This year held some surprises that could have an impact on commercial real estate, and the economy as a whole, in 2017. Here’s a glance at five commercial real estate trends to keep an eye on in the coming year.

  1. Non-bank lending
    CMBS lending has eased down this year, even as 10-year CMBS loans from the pre-recession boom continue to push through 2017. And non-bank lenders like Blackstone are picking up some of the slack. One assumption for the slowdown is that lenders are gearing up for the Dec. 24 implementation of the risk-retention requirement, the so-called “skin-in-the-game regulations” that are part of the Dodd-Frank Act and require sponsors of commercial mortgage-backed securities to hold on to 5% of every new deal or assign the risk to a B-piece buyer.
  2. Interest rates
    The Federal Reserve gave notice that it is raising interest rates by a quarter of a percentage point. In addition, the Treasury yield moved up more than 50 basis points since the Nov. 8 presidential election, and was hovering around 2.5% ahead of the rate hike. Some analysts are citing an expectation of growth based on economic stimulus, deregulation and a planned infrastructure program, as well as a bigger deficit, which can set off inflation and higher interest rates.
  3. Financial legislation
    President-elect Donald Trump has called the Dodd-Frank Act a “disaster” and a “disgrace,” and his transition team says it “will be working to dismantle” it. Experts have mentioned that while it seems doubtful that the law will be completely repealed, its effect could well be reduced under a Trump administration.
    Less regulation is easier for financial institutions in the short term, and deregulation supporters argue that excess requirements stifle lending. Yet, if overly relaxed standards result in looser lending practices, a high-risk environment could ultimately lead to another financial crisis, and that won’t be good for banks, commercial real estate or the economy in the long term.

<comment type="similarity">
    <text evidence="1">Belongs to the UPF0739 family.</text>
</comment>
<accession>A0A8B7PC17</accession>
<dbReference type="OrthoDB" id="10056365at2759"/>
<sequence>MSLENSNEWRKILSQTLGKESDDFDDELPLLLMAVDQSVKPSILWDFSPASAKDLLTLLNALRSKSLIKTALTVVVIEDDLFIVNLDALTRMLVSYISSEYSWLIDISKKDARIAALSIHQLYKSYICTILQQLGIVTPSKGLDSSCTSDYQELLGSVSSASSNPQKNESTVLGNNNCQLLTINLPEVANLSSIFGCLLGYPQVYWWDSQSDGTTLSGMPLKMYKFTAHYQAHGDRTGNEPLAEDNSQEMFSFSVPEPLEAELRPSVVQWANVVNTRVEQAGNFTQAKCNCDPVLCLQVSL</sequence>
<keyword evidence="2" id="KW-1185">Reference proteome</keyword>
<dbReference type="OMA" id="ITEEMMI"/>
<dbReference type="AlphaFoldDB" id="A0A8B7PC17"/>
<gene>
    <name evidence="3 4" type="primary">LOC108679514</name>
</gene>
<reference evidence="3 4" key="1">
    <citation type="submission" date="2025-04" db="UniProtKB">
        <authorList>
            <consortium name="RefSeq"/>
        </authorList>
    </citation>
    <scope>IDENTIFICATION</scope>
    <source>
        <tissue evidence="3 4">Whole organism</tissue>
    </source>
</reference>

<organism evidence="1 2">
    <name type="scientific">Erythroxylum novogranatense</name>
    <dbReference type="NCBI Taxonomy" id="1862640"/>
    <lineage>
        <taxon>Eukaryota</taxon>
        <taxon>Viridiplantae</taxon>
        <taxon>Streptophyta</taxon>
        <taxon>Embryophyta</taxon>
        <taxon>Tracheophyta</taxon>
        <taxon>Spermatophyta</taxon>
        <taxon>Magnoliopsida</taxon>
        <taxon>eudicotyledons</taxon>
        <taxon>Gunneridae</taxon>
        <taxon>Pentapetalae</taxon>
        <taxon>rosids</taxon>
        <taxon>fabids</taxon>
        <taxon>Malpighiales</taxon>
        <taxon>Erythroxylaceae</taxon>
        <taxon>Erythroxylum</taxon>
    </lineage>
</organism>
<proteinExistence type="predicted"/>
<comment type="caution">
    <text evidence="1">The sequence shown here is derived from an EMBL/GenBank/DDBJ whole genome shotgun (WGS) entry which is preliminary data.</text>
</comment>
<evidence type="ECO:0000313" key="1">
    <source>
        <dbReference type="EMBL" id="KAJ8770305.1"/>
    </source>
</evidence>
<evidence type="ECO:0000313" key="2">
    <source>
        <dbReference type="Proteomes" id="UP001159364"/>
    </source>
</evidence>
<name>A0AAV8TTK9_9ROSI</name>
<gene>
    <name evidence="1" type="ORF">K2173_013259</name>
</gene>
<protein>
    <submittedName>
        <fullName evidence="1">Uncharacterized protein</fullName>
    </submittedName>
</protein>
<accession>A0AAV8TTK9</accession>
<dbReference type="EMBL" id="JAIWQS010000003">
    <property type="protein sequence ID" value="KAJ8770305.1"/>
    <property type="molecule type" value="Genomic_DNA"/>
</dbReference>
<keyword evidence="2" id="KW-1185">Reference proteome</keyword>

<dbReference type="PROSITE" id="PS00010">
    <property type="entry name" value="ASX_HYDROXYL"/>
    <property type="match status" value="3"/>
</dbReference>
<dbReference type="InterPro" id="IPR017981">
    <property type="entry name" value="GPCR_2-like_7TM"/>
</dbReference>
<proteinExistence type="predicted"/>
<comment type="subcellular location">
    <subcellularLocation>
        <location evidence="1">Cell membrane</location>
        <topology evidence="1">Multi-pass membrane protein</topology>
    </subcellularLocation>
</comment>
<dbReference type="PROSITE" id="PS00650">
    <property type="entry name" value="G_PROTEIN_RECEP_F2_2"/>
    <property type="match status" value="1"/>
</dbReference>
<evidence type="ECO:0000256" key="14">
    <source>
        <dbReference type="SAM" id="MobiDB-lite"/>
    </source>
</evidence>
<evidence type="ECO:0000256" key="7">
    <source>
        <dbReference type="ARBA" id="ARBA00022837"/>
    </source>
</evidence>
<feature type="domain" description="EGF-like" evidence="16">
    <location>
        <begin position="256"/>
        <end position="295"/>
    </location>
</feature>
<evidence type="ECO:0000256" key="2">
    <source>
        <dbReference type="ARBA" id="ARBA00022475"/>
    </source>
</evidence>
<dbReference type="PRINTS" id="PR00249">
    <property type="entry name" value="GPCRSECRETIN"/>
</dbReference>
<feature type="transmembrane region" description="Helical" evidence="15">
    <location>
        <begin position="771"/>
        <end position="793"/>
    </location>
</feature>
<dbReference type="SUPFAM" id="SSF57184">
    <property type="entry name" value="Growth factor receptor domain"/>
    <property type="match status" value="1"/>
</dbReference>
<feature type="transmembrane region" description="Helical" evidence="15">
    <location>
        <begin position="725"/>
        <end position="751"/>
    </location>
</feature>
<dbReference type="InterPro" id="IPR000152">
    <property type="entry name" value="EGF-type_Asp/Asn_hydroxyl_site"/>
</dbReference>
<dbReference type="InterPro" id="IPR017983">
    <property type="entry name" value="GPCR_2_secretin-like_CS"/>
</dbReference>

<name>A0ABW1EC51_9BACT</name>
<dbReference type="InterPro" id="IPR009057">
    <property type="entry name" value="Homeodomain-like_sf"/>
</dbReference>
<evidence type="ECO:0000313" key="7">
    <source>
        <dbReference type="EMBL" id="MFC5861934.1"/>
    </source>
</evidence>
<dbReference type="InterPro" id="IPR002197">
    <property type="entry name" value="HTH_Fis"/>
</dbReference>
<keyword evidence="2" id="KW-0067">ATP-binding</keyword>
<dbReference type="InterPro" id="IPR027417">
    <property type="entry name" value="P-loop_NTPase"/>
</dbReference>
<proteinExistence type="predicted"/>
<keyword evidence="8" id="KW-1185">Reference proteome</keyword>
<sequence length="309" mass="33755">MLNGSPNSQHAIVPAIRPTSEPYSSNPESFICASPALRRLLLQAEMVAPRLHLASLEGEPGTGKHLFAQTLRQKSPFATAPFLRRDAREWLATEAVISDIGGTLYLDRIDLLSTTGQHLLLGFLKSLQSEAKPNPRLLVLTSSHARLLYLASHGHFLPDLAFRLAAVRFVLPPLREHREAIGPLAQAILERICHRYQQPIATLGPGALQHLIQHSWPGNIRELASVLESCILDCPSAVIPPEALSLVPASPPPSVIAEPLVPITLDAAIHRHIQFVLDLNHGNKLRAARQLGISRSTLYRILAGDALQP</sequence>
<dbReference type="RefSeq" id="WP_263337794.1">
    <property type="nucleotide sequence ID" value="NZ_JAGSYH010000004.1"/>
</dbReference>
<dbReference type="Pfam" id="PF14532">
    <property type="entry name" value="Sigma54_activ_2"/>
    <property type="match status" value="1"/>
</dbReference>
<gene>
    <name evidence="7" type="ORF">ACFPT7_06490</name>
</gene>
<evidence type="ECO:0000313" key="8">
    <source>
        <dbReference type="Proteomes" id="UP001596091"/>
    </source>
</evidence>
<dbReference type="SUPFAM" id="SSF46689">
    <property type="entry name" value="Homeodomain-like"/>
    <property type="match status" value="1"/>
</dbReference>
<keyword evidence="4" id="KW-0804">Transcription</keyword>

4. White House and Wall Street
    The amount of changes to financial legislation depend fully on who is in charge. Trump’s pick of former Goldman Sachs banker Steven Mnuchin as the next secretary of the treasury and Goldman president Gary Cohn as director of the National Economic Council is a signal that regulatory changes are planned, not least because Mnuchin has explicitly said his No. 1 regulatory priority is to “strip back parts of Dodd-Frank that prevent banks from lending.” There is a clear indication that the interests of financial and commercial real estate industries will be recognized in the White House.
  5. Foreign investment
    Recent news from China illustrates that real estate deals and other forms of Chinese investment may be trickling down. The financial press mentioned in late November that China was planning to clamp down on overseas investment, which rose more than 50% in the first nine months of the year. And, of course, there’s the continued Brexit fallout. As we’ve discussed before, if the euro and pound are volatile or weak, European banks will have to weigh the relative stability of the U.S. commercial real estate market against the increased cost of capital, which puts non-U.S. lenders at a disadvantage.

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